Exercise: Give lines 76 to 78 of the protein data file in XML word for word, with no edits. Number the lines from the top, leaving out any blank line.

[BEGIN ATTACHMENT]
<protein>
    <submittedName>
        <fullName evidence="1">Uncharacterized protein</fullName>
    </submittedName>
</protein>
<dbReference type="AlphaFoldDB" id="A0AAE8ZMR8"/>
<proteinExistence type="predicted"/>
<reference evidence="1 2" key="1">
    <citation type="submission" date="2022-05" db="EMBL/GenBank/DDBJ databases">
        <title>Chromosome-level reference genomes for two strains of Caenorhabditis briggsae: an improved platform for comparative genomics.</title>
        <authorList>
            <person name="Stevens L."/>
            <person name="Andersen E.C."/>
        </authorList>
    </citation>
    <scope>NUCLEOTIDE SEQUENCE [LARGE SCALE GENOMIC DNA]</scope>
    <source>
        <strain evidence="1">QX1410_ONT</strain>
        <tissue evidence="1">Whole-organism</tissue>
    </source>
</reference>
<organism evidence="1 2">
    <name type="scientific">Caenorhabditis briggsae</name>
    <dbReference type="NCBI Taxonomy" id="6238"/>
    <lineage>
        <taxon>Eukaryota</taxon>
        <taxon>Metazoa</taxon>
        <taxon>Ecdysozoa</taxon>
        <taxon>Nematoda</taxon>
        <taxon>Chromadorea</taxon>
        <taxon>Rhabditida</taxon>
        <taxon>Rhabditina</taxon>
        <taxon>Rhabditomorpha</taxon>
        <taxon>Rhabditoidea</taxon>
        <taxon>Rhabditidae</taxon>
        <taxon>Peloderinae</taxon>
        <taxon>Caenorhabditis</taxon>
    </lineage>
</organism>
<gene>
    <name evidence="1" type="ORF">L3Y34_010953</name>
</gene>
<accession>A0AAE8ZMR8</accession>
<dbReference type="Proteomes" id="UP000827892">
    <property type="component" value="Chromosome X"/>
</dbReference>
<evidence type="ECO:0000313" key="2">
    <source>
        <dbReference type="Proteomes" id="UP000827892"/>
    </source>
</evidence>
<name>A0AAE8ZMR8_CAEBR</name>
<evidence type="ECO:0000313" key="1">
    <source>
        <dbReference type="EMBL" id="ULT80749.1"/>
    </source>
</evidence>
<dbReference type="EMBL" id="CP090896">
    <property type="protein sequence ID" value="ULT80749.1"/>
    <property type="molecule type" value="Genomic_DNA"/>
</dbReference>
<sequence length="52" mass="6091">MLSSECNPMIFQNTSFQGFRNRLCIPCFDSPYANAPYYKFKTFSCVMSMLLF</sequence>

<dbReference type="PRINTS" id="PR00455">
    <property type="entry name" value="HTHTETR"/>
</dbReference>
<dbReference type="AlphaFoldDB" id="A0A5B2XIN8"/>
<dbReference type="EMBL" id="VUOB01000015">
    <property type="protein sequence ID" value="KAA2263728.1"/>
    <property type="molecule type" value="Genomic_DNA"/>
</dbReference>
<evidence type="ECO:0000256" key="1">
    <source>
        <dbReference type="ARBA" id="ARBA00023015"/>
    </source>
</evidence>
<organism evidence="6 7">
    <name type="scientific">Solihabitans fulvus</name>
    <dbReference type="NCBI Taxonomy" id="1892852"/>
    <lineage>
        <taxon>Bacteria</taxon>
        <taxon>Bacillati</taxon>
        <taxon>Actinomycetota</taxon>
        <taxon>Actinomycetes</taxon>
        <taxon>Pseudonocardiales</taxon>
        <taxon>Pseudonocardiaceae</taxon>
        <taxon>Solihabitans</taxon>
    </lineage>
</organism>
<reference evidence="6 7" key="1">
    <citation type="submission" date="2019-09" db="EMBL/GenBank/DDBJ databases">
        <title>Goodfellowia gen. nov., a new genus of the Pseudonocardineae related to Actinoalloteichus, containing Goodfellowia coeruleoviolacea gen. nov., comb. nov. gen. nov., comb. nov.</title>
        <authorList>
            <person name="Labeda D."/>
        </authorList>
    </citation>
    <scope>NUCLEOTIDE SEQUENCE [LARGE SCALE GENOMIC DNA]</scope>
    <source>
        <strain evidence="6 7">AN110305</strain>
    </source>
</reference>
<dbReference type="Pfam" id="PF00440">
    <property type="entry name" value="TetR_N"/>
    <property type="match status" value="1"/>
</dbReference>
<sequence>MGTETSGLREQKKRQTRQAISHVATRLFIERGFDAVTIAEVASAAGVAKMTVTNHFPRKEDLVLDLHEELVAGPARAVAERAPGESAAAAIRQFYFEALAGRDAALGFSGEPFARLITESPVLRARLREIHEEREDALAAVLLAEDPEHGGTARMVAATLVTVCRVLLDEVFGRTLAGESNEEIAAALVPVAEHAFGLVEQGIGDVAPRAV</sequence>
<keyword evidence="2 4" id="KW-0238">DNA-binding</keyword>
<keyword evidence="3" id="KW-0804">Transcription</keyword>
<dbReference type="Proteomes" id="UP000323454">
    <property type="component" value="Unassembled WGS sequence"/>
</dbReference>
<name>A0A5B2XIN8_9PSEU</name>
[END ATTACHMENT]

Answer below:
<organism evidence="6 7">
    <name type="scientific">Solihabitans fulvus</name>
    <dbReference type="NCBI Taxonomy" id="1892852"/>